Rick Granick likes this.
  5. RoboFramer

    RoboFramer PFG, Picture Framing God

    So, if a sheet of board cost $10 and you charged, for argument's sake, $50 for a mat that required a full sheet .. then you get a $3 increase and only charge $53?

    Who would do that FHS!

    .
     
  6. tedh

    tedh PFG, Picture Framing God

    That $3 price increase translates to $10 at the retail end.

    Or more, but certainly not less.
     
  7. RoboFramer

    RoboFramer PFG, Picture Framing God

    With (good) pricing programmes this is not an issue, or at least should not be one. New supplier pricelists come out with a fair bit of notice and are loaded in to the programme in seconds and it is usually the case that if you do that as soon as you receive the file, the next couple or more orders you make with the supplier will not be at the new prices anyway as the prices have to take effect accounting for those that had to have hard copies mailed to them.
     
    David Waldmann and IFGL like this.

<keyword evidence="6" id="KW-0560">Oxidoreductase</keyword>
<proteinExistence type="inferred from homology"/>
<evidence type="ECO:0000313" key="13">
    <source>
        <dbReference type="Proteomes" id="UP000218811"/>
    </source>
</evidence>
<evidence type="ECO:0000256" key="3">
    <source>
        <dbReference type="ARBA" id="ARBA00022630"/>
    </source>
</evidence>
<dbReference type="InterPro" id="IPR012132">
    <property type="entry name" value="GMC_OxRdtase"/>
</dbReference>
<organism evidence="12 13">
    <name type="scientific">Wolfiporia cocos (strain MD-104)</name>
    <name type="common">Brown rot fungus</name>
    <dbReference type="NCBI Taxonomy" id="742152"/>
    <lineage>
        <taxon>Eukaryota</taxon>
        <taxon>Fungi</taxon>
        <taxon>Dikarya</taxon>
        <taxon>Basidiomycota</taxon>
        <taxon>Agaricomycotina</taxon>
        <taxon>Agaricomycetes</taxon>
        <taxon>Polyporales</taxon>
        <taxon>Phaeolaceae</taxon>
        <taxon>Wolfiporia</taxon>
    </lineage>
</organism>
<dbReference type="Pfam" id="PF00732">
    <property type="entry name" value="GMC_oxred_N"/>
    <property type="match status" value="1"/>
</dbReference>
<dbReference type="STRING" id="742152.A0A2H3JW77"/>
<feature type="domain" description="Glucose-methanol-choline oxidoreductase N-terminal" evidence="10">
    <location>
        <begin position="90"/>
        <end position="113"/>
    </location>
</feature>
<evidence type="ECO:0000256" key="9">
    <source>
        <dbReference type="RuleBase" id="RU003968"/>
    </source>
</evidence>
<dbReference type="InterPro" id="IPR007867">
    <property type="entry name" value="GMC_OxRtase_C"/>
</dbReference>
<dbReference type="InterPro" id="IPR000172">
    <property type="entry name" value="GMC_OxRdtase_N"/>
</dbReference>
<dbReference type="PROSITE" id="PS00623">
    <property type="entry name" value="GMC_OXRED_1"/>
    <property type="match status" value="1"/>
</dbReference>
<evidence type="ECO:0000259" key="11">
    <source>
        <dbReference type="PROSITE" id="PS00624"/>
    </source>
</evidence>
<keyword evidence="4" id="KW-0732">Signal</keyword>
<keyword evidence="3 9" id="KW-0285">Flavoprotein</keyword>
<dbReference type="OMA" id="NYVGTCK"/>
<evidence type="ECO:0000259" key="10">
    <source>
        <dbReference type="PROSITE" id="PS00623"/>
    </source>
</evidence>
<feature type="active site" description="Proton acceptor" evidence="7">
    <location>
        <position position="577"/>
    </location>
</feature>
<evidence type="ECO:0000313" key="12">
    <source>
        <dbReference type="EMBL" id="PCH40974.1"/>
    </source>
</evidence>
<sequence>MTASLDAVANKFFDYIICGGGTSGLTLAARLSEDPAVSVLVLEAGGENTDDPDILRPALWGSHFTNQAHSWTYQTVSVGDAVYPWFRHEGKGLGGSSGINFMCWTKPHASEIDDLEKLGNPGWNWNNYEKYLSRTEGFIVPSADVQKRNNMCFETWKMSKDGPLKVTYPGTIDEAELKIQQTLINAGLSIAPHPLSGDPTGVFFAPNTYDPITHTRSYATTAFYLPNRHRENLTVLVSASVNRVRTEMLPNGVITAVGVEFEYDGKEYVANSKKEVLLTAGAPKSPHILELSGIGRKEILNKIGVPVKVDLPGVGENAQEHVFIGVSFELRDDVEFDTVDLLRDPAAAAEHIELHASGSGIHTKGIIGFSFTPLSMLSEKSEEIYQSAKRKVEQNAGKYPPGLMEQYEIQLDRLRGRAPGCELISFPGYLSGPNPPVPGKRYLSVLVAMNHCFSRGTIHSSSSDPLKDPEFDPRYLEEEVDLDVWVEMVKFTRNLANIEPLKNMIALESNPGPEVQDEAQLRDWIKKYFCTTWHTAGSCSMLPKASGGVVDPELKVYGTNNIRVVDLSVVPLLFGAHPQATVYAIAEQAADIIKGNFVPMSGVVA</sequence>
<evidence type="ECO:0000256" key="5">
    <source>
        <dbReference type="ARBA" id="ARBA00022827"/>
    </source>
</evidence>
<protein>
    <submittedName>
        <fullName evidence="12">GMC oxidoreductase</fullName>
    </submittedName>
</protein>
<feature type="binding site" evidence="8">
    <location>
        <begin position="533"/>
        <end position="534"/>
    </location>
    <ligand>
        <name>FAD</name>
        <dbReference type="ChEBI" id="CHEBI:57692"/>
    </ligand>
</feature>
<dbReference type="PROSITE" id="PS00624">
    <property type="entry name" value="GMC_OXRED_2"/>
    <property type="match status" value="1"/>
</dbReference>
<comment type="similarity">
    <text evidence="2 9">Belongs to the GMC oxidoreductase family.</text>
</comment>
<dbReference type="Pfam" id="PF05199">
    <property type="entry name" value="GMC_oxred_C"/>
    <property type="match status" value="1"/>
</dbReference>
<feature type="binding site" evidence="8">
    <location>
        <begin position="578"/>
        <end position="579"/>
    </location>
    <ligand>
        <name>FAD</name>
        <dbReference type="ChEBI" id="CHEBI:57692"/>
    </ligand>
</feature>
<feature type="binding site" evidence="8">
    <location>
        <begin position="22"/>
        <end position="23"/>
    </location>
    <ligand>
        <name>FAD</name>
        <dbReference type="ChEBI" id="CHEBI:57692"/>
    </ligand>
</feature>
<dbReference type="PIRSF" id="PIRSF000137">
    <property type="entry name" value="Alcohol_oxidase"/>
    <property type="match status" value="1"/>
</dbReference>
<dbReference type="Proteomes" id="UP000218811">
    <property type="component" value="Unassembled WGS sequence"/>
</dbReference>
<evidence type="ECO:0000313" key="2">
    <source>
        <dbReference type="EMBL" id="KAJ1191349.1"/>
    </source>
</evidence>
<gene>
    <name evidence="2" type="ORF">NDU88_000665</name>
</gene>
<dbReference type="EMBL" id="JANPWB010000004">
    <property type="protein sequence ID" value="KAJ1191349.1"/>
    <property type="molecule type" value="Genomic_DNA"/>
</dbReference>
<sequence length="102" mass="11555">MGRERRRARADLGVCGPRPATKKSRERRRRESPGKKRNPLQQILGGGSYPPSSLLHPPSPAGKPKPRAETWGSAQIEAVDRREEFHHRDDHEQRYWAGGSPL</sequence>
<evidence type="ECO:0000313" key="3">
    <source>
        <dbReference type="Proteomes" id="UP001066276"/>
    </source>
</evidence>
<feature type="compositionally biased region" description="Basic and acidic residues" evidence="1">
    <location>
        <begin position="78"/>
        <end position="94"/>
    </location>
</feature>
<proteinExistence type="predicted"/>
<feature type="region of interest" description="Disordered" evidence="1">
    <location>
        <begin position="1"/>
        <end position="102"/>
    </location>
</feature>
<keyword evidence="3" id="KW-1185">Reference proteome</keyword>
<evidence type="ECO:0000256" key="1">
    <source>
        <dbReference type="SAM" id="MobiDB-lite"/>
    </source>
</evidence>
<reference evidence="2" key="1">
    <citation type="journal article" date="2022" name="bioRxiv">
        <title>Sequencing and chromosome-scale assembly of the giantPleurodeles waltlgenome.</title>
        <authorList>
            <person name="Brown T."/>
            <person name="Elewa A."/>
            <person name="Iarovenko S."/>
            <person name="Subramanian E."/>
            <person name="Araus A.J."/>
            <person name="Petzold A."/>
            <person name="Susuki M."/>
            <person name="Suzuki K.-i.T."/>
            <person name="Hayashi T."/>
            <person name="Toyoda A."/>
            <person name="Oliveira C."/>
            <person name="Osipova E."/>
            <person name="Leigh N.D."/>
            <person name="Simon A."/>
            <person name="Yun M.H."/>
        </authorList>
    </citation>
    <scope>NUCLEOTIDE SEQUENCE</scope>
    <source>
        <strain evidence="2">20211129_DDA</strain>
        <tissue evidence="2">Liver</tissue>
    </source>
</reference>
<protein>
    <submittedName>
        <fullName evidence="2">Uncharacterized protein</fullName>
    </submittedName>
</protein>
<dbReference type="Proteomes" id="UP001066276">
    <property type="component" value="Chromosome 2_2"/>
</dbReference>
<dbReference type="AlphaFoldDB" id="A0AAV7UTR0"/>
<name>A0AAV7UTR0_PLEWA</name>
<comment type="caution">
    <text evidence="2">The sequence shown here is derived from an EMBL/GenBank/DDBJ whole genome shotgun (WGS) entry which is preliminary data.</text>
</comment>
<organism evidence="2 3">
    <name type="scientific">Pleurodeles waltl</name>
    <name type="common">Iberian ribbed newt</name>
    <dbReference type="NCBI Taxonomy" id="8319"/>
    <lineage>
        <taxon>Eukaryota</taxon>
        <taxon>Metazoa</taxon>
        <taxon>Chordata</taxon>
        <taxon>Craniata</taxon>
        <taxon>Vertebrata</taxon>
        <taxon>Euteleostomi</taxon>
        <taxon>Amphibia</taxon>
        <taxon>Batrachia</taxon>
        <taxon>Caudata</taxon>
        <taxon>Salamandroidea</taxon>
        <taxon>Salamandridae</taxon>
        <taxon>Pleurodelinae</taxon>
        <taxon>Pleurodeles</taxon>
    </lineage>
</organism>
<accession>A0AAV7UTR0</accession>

8. Rob Markoff

    Rob Markoff PFG, Picture Framing God

    More framers than are willing to admit..........
     
  9. Cliff Wilson

    Cliff Wilson SGF, Supreme Grumble Framer

    Rob, when I got in the industry 15 years ago I was amazed at how true this was. I don't believe it today. Classes, the Internet, and the "business death" of the ignorant seems to have changed this significantly. I think the ignorant in this regard is rare today.

    P.S. If my COM gets near 22% (i.e. I target LESS than that) I start remedial action!
     
  10. cvm

    cvm SGF, Supreme Grumble Framer

    What kind of margins are you getting on premium glass?
     
  11. artfolio

    artfolio SGF, Supreme Grumble Framer